UC engineering student works to advance ultrasound technology
Elmira Ghahramani's research focuses on liver tumor ablation
Elmira Ghahramani, a biomedical engineering PhD student at the University of Cincinnati, first found an interest in medical imaging during her undergraduate studies in Tehran, Iran. Her research aims to address limitations and enhance the efficacy of ultrasound imaging, specifically as it applies to liver tumor thermal ablation. She collaborates with professionals from Cincinnati Children's Hospital and was named Graduate Student Engineer of the Month from the College of Engineering and Applied Science.
Why did you come to UC to study?
Among the graduate schools I was considering for enrollment, the University of Cincinnati stood out for its active and strong biomedical ultrasound imaging group. UC's multiple labs are actively engaged in this field, guided by renowned professors, and equipped with state-of-the-art ultrasound imaging instruments that provide an ideal setting for advanced research. The collaborative environment between health care professionals and engineering researchers, coupled with the labs' strategic location at the core of the medical campus significantly influenced my decision to select UC for my doctoral studies.
Why did you choose your field of study?
Biomedical imaging offers a unique blend of technology and significant real-world applications. Through our multidisciplinary research, I have used my engineering skills to fill in some clinical gaps to help improve healthcare for patients with cancer. Furthermore, ultrasound imaging is non-invasive, safe, affordable, and widely used in medicine with broad potential, including real-time 2D/3D imaging and characterization of the mechanical properties of the tissue. This imaging modality is a pivotal tool for diagnosis, monitoring, and even treatment. Therefore, as healthcare continues to evolve, there is a growing need for professionals who can develop and refine ultrasound technologies, improving their accuracy and versatility.
Briefly describe your research work? Why does it interest you?
My Ph.D. work aims to enhance the efficacy of ultrasound imaging in the thermal ablation or removal of liver tumors. At the Biomedical Acoustics Laboratory, we do this using our innovative method, 3D ultrasound echo decorrelation imaging.
This is a computationally efficient method that spatially maps heat-induced changes in ultrasound echoes over millisecond time scales and can provide feedback on ablation progress while the tumor is being ablated to avoid over or under treatment.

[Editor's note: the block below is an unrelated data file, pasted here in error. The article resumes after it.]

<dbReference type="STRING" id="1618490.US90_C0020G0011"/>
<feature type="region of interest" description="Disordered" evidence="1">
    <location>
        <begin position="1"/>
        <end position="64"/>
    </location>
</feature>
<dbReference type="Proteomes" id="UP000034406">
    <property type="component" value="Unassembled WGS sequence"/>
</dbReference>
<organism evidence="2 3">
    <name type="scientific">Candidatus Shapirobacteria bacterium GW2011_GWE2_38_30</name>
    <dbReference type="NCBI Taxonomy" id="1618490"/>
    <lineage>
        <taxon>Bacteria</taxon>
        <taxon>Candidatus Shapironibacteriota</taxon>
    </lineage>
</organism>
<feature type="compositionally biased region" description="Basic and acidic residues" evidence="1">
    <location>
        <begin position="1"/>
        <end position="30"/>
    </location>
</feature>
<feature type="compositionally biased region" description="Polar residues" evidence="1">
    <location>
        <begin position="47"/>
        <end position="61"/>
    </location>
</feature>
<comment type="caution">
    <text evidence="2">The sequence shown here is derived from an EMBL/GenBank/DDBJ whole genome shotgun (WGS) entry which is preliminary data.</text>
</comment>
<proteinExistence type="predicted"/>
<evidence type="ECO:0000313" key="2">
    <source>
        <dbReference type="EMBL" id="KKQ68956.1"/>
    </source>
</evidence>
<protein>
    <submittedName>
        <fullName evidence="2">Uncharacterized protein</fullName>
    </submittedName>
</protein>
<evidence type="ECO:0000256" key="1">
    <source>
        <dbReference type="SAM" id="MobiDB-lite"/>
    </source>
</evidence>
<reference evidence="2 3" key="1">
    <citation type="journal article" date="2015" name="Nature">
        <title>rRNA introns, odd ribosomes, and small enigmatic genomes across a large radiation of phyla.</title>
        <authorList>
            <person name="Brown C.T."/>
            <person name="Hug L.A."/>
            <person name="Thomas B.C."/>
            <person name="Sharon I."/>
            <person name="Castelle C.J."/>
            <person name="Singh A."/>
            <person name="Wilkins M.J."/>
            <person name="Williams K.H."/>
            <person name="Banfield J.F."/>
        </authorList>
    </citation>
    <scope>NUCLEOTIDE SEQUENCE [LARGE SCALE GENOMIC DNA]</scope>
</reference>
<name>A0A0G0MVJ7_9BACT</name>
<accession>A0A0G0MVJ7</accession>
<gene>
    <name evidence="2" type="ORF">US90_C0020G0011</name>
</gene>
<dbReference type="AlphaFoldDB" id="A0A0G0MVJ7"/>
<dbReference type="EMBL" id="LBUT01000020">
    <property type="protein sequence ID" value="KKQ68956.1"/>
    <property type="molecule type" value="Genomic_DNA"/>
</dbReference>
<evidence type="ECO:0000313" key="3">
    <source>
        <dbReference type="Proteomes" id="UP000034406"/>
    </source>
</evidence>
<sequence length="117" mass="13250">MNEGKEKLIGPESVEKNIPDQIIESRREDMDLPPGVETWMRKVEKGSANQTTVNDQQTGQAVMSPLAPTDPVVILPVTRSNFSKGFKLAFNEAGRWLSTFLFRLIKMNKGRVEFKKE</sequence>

We explored advanced image and signal processing methods, including real-time feedback control algorithm, temperature prediction, registration among various imaging modalities and more. Using National Institute of Health funding, we have evaluated our method ex vivo (outside the body) in bovine and human liver and in vivo (inside the body) in swine liver, as well as in the percutaneous ablation of human liver tumor. This was done in collaboration with the Department of Radiology at UC. It is quite interesting to me that by developing novel monitoring methodologies and tools, we can enhance the accuracy, precision, and safety of tumor ablation procedures while minimizing the risk to the surrounding healthy tissues.
What are some of the most impactful experiences during your time at UC?
Through my academic coursework and hands-on experience, I have gained a solid foundation in ultrasound imaging techniques, signal and image processing, and software development. I have also had the privilege of working alongside esteemed researchers and clinicians, witnessing firsthand the challenges faced in liver thermal ablation procedures and the critical role ultrasound imaging can play in targeting and ensuring effective treatment outcomes.
What are you most proud of accomplishing?
I took the initiative to extend 3D echo decorrelation imaging to include advanced artificial intelligence techniques to improve the delineation of the ablation zone and temperature prediction for monitoring thermal ablation. For this purpose, I spent a few months earning certificates in the online machine and deep learning courses. I employed my knowledge to augment our echo decorrelation imaging technique, the result of which I presented at the recent Acoustical Society of America international conference in Chicago in May 2023, with the proceedings paper ready to be published. This work led to a new collaboration with the researchers from the Cincinnati Children's Hospital Medical Center and a postdoctoral opportunity at a strong ultrasound research laboratory at Cornell University.
What are your plans after earning your degree?
I will move to New York City to start my work as a postdoctoral researcher at Weill Medical College of Cornell University.
Outside of your research, do you have any other hobbies?
I do have a few other activities and hobbies that I enjoy outside of my professional life. I am passionate about oil painting and find it a therapeutic and creative outlet. I also love to write poetry, which I think is the most beautiful form of self-expression. I also run four or five days a week after work.
Featured image at top: Elmira Ghahramani in the lab. Photo/provided.